But, in the end, I chose this song, Birthday, which appears on the Tim's Bio album, because it highlights a point I've been making for a while: No one makes better use of a Timbaland track than Playa, Ginuwine, Missy and Aaliyah. Part of the reason for this is that the uniqueness of the track was matched by the uniqueness of the songwriting, the singing, and the vocal arrangements, which is all but missing from Tim's post-Ginuwine production. 

Here Playa literally ride this Tim track hard.  The track gives the song a rhythmic element that is often missing from romantic music of this type.  Each vocalist takes time with the words, opening the phrasing up.  Black, in particular, sings the second verse with a restrained intensity that we just don't hear enough these days.  Playa are vocalists who understand intrinsically how to evoke a feeling with every element of a song from the lead vocal, to the arrangements, to the track.  That has never been more evident than on Birthday, which does so much with so very very little.

I could go on and on because – with full disclosure – I don't think there's been a better self-contained vocal group over the last 30 years than Playa.  Such thoughts lead one to gush…but just listen.

Best of the Rest – Full List
Best of the Rest – Explained

Posted on October 18th, 2008 - Filed under Best of the Rest,Music
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My Tribute to Static Major – R.I.P.

Static Major of PlayaAnother underrated, on-the-verge of blowin up black artist has passed away way too soon – Static Major.

On Monday, February 25, 2008, Stephen “Static” Garrett, died in Louisville, KY at age 33.  Cause of death is unknown.

I’m more upset by this than I think is particularly healthy.  If you are a member of my generation (mid 20s to mid 30s) you have been deeply influenced by the music of Static — whether you know it or not.  As the main songwriter to work with Timbaland before he stopped working with R&B artists and switched over to pop artists, Static is arguably the most influential black songwriter of the past 15 years.

I’ve said numerous times that Playa, Static’s group with Digital Black and Smoke E. Digglera, was the most underrated male vocal group of the late 90s and probably neck-and-neck with Jodeci for the greatest post-soul male vocal group we’ve had.  Cheers 2 U, their one and only album, was church set to Timbaland’s futuristic production and Smokey’s more orchestral production. When it dropped in 1998, folks just weren’t ready.  Nowadays, people sang all up and through a Timbaland track, but back then people just didn’t quite get Playa. Nonetheless, it’s arguably the best male vocal album of the 90s.

Since then, Static has been keeping busy writing for lots of artists, most notably Aaliyah and Tank.

Static was the last of the three guys in Playa to release a solo album (which was slated to drop sometime this year).  In an email to me on Myspace, he was said that he won’t release it till it is perfect.  I certainly hope that it comes out in some form still.

Check out a video of the Playa guys payin tribute at a Louisville radio show. Moving!:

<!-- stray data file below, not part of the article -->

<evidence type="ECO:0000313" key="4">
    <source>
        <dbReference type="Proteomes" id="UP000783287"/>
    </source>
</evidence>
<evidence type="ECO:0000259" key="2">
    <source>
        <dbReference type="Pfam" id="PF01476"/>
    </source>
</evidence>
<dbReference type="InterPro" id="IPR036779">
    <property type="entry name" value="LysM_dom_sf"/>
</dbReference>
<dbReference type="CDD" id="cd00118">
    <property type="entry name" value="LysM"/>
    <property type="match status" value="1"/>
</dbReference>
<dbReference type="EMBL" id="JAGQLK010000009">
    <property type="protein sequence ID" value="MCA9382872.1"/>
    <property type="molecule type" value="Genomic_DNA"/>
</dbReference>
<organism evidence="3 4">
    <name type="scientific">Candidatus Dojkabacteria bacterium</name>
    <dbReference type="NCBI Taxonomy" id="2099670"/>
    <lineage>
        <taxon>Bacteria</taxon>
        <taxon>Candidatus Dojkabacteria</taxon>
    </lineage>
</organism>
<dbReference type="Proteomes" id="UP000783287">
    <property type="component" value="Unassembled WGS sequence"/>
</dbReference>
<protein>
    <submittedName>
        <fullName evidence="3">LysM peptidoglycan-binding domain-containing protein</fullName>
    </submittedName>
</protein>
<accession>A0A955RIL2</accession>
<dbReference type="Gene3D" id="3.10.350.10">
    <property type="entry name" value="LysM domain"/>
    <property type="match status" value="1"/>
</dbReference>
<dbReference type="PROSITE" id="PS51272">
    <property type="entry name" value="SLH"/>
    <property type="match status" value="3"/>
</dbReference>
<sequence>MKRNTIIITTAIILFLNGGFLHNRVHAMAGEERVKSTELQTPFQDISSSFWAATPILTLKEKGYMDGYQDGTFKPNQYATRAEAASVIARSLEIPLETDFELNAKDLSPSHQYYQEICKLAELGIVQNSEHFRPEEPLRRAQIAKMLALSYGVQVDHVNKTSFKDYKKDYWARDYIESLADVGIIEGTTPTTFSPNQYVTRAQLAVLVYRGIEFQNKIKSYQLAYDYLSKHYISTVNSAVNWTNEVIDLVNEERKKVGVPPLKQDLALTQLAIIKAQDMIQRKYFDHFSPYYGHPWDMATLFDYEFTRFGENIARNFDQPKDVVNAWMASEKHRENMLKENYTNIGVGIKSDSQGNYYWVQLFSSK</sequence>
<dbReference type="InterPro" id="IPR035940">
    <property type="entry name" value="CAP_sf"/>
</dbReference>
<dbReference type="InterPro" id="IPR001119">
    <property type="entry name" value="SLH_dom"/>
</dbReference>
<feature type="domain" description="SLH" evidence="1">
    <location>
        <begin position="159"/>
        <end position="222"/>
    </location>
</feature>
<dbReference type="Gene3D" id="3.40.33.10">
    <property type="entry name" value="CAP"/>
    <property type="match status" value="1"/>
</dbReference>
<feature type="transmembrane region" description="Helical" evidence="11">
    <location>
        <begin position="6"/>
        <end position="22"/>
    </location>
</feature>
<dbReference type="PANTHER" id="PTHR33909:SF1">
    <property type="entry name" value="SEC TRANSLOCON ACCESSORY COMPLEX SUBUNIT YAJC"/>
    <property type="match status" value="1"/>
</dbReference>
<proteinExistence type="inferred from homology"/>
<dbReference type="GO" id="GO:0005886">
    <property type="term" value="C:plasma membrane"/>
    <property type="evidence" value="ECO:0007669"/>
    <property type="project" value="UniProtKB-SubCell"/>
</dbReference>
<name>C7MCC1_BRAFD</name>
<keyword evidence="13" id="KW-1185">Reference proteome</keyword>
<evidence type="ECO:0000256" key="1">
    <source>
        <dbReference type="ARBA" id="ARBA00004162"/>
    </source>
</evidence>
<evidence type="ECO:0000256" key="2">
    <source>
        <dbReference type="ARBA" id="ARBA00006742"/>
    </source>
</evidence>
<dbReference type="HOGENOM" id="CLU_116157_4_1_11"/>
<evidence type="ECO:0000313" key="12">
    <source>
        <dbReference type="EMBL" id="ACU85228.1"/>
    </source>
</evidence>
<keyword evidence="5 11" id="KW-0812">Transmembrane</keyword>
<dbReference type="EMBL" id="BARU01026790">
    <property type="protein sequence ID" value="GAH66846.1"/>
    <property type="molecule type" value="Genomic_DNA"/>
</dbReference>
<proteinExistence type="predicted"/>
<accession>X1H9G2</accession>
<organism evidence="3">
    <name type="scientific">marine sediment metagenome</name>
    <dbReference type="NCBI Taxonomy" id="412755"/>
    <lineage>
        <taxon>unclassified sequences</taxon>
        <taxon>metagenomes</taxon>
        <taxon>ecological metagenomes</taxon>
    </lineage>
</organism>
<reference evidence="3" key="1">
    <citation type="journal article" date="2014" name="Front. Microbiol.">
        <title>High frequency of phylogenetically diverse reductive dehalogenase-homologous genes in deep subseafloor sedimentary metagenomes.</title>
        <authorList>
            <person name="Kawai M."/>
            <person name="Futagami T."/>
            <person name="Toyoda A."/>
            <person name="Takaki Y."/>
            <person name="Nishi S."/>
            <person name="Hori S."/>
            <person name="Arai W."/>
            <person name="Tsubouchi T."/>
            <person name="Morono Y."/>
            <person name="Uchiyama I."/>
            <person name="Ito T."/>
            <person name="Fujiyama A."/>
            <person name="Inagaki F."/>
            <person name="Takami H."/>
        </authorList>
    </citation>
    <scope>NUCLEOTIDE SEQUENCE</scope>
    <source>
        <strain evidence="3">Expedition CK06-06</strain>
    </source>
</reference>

Static has never written or performed anything that I didn’t love, but here are my top 5 Static involved joints.

5.  We Need a Resolution, Aaliyah (written by Static)

This song is really about the melody.  Everyone talks about how Timbaland’s production is so hot — and it is.  But the reason that he blew up as big as he did is because Missy and Static, especially, have a firm understanding and mastery of melody.  Listen to how Aaliyah rides the groove, but sings with such purpose.  I’ve said it a million fuckin times but no one should really sing over a Timbaland beat but Missy, Playa, Ginuwine and Aaliyah.  As a collective, they have defined R&B for the past 15 years but they don’t work together anymore.  Sad.

4. So Anxious, Ginuwine (written by Static)

Other than G himself, no one could write a melody for Ginuwine the way Static could.  Static’s genius was understanding everything about the singer.  This is definitely the case with Aaliyah, but his influence and importance in Ginuwine’s career is often overlooked.

Let’s not forget the dope-ass remix as well

3. Playa, Never Too Late

I’m not sure, but I think this was to be the first single from the follow-up album to Cheers 2 U.  The fact that this album has never materialized is criminal.  Blackground has not really figured out what to do with its roster of artists (Tank and Playa, especially).  The loss of Aaliyah, and now Static, will make that harder, I think.  Nevertheless, this song reinforced what these 3 men do that no other male vocal group do — they bring the church right to ya ears and make you wanna dance.  Most people refine that church sound, Playa was all about making every song sound like praise, or devotion, or a spiritual transaction.  This is what set them apart and (probably) what made them hard to categorize.

2. Tank, So Many Times (written by Static)

This standout track from Tank’s criminally underappreciated sophomore album, One Man, is perhaps Static’s greatest song.  And Tank sangs the hell out of it.  If you buy nothing else that Static writes, this is the one you should buy.

1. Playa, 1-65 (written and produced by Playa)

Cheers 2 U was a largely ignored album, but every single person who has heard it or owns it cites I-65 as the crown jewel of the album.  It’s basically a song about goin home and lovin where you from.  All three guys share lead and all three wrote the song, but Static’s bridge sells it.  What’s great about Playa is that they all share lead, but they understand instinctively what voice is right for what part, and the songs are written to each guy’s voice.  So when Static’s bridge comes the tempo changes and the harmonies dial up.  It’s so moving that I’m sure I’m not even capturing it in this description.  On some level, one has to listen to the song and pay attention to the vocal arrangement to see really how the bridge works.  Either way, these three brothas never make a bad song, but this remains their single greatest piece of work.

Much respect.  Love you, homie!

Posted on February 29th, 2008 - Filed under Music